Professor Lucie Cluver
Lucie Cluver, Professor of Child and Family Social Work in the Department of Social Policy and Intervention at University of Oxford, is working with governments and NGOs to help improve the lives of teenagers around the world
I trained as a social worker and had no intention of ever being a researcher. I was working with children affected by HIV in my home country of South Africa in early 2000s. At the time we didn’t have antiretrovirals and it was a tough situation: everyone was dying. When I asked the government what would be most useful to these children, to my surprise the answer was not money or food, but evidence. They wanted research on how best to support the emotional and mental health of children whose parents were dying from HIV, and sometimes had HIV themselves. When I discovered there wasn’t any evidence, I started the research myself.
Good evidence can make a massive impact. I went into social work because I wanted to help directly – it took other people to show me there is more than one way to make a difference. Although our research was on all adolescents, the particular vulnerabilities of teenage girls in low-income families in sub-Saharan Africa means they have benefitted most. We found that social welfare combined with parenting support reduced the incidence of risky sex among teenage girls from 11% to 2%. We were able to show this wasn’t a behavioural choice, but down to economic need and family stress. The resulting ‘Cash Plus Care’ programming has since been adopted by more than 20 countries, affecting millions of teenagers. It shows that if you can do something that makes sense and is useful, it’s extraordinary how speedily it can be taken up.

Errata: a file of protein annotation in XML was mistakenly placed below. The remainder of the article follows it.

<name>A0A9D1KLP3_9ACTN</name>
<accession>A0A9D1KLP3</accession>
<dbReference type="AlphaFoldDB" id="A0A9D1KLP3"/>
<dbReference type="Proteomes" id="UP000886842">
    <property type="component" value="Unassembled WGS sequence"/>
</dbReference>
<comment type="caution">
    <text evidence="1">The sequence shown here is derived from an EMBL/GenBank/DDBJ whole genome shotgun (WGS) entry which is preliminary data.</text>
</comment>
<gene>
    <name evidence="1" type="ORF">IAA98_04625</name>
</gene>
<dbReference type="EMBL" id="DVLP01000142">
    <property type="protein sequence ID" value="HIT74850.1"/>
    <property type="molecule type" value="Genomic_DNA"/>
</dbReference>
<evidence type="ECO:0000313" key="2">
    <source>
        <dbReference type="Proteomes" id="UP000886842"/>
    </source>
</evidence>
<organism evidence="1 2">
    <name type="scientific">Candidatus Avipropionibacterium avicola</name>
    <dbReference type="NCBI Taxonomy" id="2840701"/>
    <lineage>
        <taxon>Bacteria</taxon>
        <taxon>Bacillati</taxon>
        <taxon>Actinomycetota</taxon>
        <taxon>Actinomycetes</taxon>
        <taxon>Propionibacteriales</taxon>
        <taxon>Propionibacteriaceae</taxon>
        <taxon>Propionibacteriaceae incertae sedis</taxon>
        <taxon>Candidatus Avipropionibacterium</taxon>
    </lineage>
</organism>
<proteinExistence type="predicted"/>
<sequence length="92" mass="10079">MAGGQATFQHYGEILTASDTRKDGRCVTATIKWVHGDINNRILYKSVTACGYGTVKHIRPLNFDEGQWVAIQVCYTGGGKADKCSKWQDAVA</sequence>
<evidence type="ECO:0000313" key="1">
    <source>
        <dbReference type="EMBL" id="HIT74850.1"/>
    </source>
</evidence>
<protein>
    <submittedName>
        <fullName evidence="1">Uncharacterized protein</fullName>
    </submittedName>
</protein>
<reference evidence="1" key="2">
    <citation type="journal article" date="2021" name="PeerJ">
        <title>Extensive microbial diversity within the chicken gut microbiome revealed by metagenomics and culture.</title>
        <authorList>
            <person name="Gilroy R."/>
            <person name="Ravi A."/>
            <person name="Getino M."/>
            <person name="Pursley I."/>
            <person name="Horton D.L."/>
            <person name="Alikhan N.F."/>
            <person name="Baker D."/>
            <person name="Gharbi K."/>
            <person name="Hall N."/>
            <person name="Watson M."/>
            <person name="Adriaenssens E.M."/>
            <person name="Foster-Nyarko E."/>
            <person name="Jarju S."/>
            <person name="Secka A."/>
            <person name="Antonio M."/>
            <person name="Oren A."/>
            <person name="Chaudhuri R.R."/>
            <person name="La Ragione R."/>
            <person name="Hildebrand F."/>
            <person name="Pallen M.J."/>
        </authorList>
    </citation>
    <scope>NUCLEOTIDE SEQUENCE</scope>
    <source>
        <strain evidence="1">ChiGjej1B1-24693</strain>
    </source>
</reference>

There’s been a move away from thinking about just one problem, and instead asking how you can get maximum impact across multiple sustainable development goals. Our current work with the Global Challenges Research Fund is looking at what combination of services will make the biggest difference to a teenager in Africa, not just in terms of reducing HIV risk, but every aspect of their life.
Why can’t we have childcare in place for meetings and conferences as standard? We lose so many talented female academics around the age they start a family. In our working hub, we have childcare on site or you can bring a carer for meetings. It makes it normal and acceptable to have a career and be a parent. Lots of our younger researchers have commented on how they hope to add to the crèche in future!